(Model Shelbie-Leigh now a 2nd Degree Black-belt)
Although its roots can be somewhat traced back to ancient Korea, it is a historic fact that Taekwondo as an organized art is relatively modern. In fact, the only documented history begins in the mid 1900’s.
The actual beginnings of Taekwondo are obscured by time, yet many historians believe it originated from a Korean martial arts form known as t’ae kyon practiced over 1,300 years ago.
In the early 1900’s the art evolved with the introduction of Chinese and Japanese techniques, a practice which concerned some because these influences did not demonstrate the incredible kicking power of the art nor its traditional values or philosophy.
The actual name (and art) of Taekwondo wasn’t official until 1955. At that time Korean General Hong Hi Choi organized a movement to unify Korea’s various martial arts styles (Called Kwans) and presented the name “Taekwondo” to a committee specially formed to select a name for the new art. On April 11, 1955, Taekwondo was recognized as the name for the newly unified, officially recognized Korean martial art.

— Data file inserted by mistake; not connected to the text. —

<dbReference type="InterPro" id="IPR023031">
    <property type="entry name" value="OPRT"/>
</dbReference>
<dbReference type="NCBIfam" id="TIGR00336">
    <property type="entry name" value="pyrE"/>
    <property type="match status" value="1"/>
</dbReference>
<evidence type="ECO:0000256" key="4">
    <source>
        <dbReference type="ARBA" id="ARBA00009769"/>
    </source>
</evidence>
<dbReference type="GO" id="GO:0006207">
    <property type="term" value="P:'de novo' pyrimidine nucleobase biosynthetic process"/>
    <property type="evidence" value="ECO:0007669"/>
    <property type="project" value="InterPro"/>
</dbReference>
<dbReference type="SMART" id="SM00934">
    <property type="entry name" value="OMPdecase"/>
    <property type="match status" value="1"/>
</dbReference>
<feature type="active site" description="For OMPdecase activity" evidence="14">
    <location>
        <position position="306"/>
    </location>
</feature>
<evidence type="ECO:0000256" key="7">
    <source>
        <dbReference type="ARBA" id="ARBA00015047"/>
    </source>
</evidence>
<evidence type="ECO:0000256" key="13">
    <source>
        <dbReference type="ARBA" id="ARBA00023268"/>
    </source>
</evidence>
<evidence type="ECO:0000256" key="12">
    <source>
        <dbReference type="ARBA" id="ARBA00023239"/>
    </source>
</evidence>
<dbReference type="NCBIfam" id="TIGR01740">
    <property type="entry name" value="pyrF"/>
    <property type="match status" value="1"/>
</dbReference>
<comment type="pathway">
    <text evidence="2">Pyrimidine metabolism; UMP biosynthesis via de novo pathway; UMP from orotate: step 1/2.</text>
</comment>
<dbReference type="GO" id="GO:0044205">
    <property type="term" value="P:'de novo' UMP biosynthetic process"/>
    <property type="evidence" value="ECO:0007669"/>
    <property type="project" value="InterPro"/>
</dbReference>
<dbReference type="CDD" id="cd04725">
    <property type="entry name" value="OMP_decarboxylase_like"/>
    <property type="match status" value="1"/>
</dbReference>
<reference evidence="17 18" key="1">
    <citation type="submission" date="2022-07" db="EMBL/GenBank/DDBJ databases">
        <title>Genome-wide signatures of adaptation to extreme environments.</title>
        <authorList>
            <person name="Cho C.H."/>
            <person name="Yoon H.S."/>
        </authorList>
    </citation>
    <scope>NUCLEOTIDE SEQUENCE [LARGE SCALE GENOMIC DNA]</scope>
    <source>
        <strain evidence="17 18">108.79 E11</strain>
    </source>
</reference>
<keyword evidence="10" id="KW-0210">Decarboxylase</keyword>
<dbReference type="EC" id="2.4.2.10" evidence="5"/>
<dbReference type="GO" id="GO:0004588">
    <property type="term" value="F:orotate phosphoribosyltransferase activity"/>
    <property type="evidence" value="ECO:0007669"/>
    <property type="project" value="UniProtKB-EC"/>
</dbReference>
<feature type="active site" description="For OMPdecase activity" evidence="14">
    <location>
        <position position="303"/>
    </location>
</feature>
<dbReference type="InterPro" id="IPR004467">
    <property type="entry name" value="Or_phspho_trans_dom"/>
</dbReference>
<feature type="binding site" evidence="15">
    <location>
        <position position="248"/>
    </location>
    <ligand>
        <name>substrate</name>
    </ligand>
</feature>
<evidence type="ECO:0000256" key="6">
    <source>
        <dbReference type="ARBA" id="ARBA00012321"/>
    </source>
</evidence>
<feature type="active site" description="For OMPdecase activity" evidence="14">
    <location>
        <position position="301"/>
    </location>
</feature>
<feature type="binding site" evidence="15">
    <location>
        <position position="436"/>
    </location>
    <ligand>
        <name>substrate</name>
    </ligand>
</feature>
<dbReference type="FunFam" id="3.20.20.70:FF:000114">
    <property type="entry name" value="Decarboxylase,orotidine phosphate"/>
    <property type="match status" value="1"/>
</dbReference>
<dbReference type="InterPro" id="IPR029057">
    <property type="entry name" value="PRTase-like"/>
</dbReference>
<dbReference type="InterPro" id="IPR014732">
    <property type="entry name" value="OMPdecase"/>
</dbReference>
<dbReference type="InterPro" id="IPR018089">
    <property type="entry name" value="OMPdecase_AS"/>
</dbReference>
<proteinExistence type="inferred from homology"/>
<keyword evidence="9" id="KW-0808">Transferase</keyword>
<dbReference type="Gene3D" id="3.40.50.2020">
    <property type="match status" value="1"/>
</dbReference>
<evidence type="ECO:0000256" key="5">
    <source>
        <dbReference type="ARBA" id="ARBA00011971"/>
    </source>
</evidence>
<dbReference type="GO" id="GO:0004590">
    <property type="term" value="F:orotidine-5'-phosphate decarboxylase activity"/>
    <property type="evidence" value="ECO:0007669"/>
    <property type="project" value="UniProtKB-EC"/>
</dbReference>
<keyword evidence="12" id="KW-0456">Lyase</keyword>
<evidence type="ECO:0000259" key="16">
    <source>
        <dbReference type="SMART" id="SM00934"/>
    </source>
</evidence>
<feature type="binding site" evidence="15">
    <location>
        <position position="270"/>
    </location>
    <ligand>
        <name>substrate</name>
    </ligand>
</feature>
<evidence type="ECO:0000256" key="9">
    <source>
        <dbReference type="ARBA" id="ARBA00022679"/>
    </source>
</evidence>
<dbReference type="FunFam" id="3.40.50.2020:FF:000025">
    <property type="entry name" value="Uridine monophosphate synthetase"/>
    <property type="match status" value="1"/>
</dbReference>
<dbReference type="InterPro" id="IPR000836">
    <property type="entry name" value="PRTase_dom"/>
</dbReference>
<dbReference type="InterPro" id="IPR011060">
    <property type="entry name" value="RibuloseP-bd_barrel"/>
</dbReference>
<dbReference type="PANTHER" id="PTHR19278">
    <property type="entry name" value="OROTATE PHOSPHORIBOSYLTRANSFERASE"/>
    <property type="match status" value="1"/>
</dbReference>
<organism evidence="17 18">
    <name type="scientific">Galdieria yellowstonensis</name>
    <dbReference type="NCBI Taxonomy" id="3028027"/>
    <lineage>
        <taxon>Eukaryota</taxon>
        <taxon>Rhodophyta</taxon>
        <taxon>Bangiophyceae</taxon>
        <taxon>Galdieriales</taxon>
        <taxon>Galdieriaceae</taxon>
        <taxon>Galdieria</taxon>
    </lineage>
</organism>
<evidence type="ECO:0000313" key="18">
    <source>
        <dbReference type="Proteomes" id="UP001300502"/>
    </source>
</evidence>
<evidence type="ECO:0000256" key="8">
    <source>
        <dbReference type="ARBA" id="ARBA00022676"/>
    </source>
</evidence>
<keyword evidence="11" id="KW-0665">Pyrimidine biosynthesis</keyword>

As an interesting side note, the word Taekwondo itself is made up of three Chinese/Korean words: Tae, meaning to kick or jump; Kwon, meaning fist or hand; and Do, which means “the way.” Loosely (if not literally), it can be thought of as “The Way of the Hand and Foot.”
In the 1960’s Taekwondo began to spread internationally and evolved throughout the late 1900’s (along with most martial arts) into primarily a combat sport, although self-defense, fitness, and the philosophy of the practice (including self-discipline and self-knowledge) are still crucial elements of Songahm Taekwondo, the style of Taekwondo developed and supported by the ATA.
Taekwondo is currently the most popular martial art in Korea, and ranks among America’s and the world’s most popular martial arts.